web search on “Hinduism cult Encarta” to find examples.
Inaccurate, negative mainstream portrayals of a religion can ultimately only
prove harmful to the community. Clearly much more work is needed to study the
exact effects and consequences of such portrayals.
Conclusion and Recommendations
In this article, we compare the treatment of different religions in
Encarta. We find that there are significant differences in the treatment of
Hinduism vs. the treatment of Islam or Christianity in both the selection of
content and the attitude displayed in the writing -- resulting in a distinctly
negative portrayal of Hinduism vs. the other religions. We conjecture that the
reason for this difference is related largely to the difference choices in the
selection of authors -- whether they are emic or etic and their area of
interest or specialization in the religion they study. We also find that Prof.
Doniger, the author of the Encarta article on Hinduism is controversial within
the Hindu community.
The authors of the article on “Islam” and “Christianity” have a mature and
balanced viewpoint and they represent their religions in a way that the vast
majority of adherents will find appropriate and positive. We commend Encarta
for their choice of authors in portraying these religions in a sympathetic
way. Unfortunately, the same balance and sympathy is not visible in the
article on Hinduism. While Prof. Doniger is certainly free to pursue her
specific areas of interest and scholarship in Hinduism, we do not believe that
her article represents the mainstream of Hindu thought in both the selection
of content and its interpretation, which would be appropriate for a widely
read source such as Encarta.
Given that Prof. Doniger's specific interests and attitudes strongly influence
the article, it would be insufficient to simply remove a few of the most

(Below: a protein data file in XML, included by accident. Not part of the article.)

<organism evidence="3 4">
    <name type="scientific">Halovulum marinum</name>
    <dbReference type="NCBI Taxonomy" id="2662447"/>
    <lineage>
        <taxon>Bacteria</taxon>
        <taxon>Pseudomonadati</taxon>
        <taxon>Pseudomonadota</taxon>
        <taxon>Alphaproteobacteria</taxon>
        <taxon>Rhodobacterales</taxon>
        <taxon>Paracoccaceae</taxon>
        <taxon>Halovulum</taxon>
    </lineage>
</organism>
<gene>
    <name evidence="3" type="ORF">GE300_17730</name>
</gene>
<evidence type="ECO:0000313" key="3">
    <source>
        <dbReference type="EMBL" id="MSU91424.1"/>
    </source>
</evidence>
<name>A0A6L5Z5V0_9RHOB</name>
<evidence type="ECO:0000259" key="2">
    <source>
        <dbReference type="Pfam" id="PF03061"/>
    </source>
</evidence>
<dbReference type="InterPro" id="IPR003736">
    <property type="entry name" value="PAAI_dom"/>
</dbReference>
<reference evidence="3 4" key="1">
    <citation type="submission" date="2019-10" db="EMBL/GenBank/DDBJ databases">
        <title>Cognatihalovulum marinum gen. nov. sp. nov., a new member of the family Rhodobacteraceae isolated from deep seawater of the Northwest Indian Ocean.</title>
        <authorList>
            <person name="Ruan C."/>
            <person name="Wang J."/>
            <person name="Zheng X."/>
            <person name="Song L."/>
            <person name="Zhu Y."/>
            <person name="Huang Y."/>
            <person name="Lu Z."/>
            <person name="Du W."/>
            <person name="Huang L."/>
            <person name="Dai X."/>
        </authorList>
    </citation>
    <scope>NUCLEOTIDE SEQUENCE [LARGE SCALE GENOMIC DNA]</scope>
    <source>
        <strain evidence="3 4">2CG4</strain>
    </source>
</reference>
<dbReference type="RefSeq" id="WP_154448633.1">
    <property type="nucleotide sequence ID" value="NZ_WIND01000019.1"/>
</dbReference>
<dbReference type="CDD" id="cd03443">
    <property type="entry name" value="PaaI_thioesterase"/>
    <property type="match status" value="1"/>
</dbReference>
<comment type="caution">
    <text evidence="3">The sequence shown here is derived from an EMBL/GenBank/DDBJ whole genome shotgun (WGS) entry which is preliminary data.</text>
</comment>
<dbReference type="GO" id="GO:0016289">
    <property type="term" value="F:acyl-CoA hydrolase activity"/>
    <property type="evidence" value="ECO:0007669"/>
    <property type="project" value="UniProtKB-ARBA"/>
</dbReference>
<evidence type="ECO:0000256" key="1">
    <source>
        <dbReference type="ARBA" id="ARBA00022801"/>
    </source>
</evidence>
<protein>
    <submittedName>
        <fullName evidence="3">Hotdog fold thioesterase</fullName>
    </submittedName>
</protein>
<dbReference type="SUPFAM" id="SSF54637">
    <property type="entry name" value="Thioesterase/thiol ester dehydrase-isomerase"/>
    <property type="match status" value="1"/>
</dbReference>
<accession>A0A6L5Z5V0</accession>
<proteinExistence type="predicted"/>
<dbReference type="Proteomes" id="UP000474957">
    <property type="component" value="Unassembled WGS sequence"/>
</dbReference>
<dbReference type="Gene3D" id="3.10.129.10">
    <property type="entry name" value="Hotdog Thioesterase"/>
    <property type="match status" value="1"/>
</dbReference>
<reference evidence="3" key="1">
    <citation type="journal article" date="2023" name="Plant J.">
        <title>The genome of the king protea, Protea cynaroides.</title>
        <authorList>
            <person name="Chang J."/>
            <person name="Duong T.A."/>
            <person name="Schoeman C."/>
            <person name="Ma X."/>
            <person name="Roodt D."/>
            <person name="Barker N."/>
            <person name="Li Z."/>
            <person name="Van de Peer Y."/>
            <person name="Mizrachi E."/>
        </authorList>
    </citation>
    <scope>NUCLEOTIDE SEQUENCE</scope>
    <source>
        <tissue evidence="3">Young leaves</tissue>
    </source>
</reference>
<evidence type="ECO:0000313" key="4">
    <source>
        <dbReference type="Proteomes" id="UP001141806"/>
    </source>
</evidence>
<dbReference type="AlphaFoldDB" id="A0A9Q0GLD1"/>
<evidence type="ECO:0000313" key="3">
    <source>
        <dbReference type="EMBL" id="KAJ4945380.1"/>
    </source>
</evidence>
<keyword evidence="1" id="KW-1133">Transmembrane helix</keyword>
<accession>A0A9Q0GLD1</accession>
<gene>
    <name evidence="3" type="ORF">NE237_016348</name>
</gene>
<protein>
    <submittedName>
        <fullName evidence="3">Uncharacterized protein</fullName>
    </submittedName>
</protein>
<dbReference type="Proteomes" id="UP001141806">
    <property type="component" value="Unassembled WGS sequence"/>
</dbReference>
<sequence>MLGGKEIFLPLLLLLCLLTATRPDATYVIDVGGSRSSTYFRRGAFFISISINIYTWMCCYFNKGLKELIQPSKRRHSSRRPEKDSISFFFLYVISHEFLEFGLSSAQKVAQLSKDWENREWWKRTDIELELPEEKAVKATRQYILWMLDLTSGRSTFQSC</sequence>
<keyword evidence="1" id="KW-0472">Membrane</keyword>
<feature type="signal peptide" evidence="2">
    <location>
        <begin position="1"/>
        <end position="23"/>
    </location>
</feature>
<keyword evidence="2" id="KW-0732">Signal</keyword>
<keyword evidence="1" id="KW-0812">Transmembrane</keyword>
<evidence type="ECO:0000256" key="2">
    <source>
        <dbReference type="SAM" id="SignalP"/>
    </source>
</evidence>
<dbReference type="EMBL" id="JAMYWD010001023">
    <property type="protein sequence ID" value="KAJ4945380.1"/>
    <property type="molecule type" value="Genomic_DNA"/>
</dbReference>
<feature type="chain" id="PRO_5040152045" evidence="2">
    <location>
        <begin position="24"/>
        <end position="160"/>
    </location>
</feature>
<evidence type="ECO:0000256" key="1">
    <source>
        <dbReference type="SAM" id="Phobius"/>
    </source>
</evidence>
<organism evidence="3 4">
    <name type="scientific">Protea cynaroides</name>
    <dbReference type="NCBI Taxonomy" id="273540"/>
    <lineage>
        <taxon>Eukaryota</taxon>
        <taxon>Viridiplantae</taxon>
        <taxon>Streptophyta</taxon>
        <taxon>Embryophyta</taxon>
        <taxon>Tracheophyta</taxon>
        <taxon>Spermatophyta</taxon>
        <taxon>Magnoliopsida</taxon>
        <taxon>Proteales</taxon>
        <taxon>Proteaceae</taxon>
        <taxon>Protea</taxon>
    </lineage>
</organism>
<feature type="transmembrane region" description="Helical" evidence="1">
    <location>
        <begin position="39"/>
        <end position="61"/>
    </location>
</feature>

glaring examples of negativism, while leaving the rest of the article
unchanged. We recommend instead that an article written by someone “emic” to
the community, who can represent Hinduism in a positive, mainstream viewpoint,
promptly replace the article on Hinduism in Encarta.
We also recommend that further research be done to study the instances,
causes, effects and resolutions for the prejudice in the study of Hinduism in
Microsoft® and Encarta® are registered trademarks of Microsoft® Corporation.
Unless otherwise stated, all quotes are from Microsoft® Encarta® Reference
Library 2002. © 1993-2001 Microsoft Corporation.
* These are hypothetical quotations for the purpose of illustration, not actual
quotations from Encarta. These quotations are also not the views of the author
who neither supports these quotations nor suggests that they be used to depict
that religion in question.
[i] Prof. Carl Sagan, distinguished Cornell University astronomer, covered this
in the television series “Cosmos” dealing with Astronomy and Scientific
exploration. http://www.rediff.com/news/jan/29sagan.htm presents an interview
from which this quote is taken.
[ii] See, for instance, Rajiv Malhotra's, “RISA Lila - 1: Wendy's Child
Syndrome” and associated comments.
[iii] Yvette Claire Rosser, “Puzzling Dimensions and Theoretical Knots in my
Graduate School Research.”
[iv] Yvette Claire Rosser, “Stereotypes in Schooling: Negative Pressures in the
American Educational System.”